“I love the mile,” said DC’s Henry Wigglesworth, who considers it his favorite race distance. The 61-year-old has fallen in love with the mile after years as a distance runner.
Wigglesworth took up running after college when he moved to New York City and his friends encouraged him to run the New York City Marathon. He did not take the race too seriously but enjoyed it enough to run it again a few years later. During his second New York City Marathon, Wigglesworth even stopped in Central Park for a beer with his friends toward the end of the race.
“I didn’t really think of myself as a very serious runner,” he recalls.
If it wasn’t for the eastern screech owl with one bad eye, I might still be unaware of the Patuxent Wildlife Research Refuge’s North Tract and its many miles of undulating dirt roads, a mere 25 minutes south of my home in Baltimore. An unseasonably hot and humid day in October 2017 resulted in a shortened run at Greenbelt Park. My wife and I had driven south on the Baltimore-Washington Parkway intent on logging 90-minute runs on Greenbelt’s principal loop and adjacent athletic fields, but the conditions exacerbated our training fatigue. We decided to cut our losses make the most of the afternoon by exploring the area.
The top spot in the 2018 runner rankings probably came down to distance.
On Sept. 16, both Paul Thistle and Jeff Stein topped the podium near the Washington Monument. Thistle won the Navy 5-Miler, running 25:19 to score 1001.2 points in the RunWashington runner rankings system, which figures in race pace versus historical high-water marks for the same race. At the same time, Stein was winning the Navy-Air Force Half Marathon, running 1:10:21. The effects of a warm, humid day probably compounded over 13 miles, and although Stein recorded a 35-second margin of victory in his race, he scored only 992.79. In the end, Thistle’s average wound up 1.32 points higher than Stein’s, giving him the edge for the year.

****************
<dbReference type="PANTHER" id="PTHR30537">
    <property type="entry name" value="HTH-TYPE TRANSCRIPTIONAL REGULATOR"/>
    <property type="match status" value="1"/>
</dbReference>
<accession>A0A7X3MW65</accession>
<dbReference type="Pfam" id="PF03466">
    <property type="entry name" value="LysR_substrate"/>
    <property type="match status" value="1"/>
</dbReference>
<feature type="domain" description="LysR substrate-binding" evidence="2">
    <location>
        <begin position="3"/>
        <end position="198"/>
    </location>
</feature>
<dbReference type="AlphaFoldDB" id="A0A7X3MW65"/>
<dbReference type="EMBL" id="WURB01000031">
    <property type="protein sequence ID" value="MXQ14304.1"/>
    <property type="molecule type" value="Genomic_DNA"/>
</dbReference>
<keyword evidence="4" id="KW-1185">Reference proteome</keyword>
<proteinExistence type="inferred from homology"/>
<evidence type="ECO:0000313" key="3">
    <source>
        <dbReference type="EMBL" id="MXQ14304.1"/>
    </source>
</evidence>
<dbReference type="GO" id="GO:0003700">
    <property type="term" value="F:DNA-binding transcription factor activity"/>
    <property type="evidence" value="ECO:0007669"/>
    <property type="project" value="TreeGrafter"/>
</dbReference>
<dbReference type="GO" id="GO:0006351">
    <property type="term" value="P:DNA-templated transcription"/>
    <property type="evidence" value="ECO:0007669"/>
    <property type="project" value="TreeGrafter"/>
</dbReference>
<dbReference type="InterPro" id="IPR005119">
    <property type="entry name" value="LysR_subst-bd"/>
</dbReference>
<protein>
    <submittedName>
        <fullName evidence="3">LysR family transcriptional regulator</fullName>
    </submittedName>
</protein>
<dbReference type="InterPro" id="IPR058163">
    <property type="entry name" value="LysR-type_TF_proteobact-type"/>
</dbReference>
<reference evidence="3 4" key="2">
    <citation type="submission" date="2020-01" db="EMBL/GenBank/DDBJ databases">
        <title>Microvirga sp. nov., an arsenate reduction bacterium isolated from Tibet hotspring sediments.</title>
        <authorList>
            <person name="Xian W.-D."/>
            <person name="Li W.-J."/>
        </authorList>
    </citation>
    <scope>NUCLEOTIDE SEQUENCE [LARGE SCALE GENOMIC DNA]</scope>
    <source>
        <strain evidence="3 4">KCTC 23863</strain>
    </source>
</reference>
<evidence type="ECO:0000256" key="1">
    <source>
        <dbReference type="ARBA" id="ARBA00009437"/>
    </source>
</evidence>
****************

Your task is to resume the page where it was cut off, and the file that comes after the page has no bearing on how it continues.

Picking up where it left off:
- The W&OD and Four Mile Run trails in Arlington will be closed for six weeks starting the week of Feb. 18. The closure begins at N. Four Mile Run Drive and ends at the Custis Trail.
- Several local runners were named Gatorade Athlete of the Year for their respective states:
- Oakton alumna Keira (Carlstrom) D’Amato and Vienna resident Perry Shoemaker were the USATF Virginia open and masters athletes of the year, while Patriot alumna Rachel McArthur was the female under 20 cross country athlete of the year.
- Chantilly alumnus Sean McGorty qualified for the world indoor track championships, running 13:21.35 for 5,000 meters at the BU Valentines Invitational.
- Gonzaga and Georgetown alumnus Collin Leibold (3:59.51) and Georgetown senior Spencer Brown (3:59.97) broke the four-minute mile barrier.
- Anthony Crawford, who is charged with the murder of D.C. runner Wendy Martinez last year, was found not competent during a mental health screening, WTOP reports.
- Arlington’s Mike Wardian has submitted his ten-marathon total of 2:12:46 to the Guinness Book of World Records for ratification. He followed the World Marathon Challenge with three marathons run on Hains Point.
Jason Dunn talks about his his coaching career bringing him back to the University of Virginia, where he trains nine D.C. area runners.
Name: Shawn Zeller
Self-described age group: Masters, 40+
Residence: Northeast D.C.
Volunteer roles in the running world: I coordinate the running team at my company, CQ Roll Call, and our involvement in team races, such as the National Press Club 5k and the ACLI Capital Challenge.
Why you run: To be fit, to compete, to stay trim, to maintain friendships, and to set a good example for my kids. This past year, after my nine-year-old daughter participated in “Girls on the Run” through school, the whole family, including my wife and six-year-old son competed in the DC Road Runners Bunion Derby series of races. It was extremely gratifying to do so as a family. I ran with the kids and Madelyn finished 1st in her age group, while the rest of us took second in our respective age groups. We were thrilled! It turns out that young kids can run distances!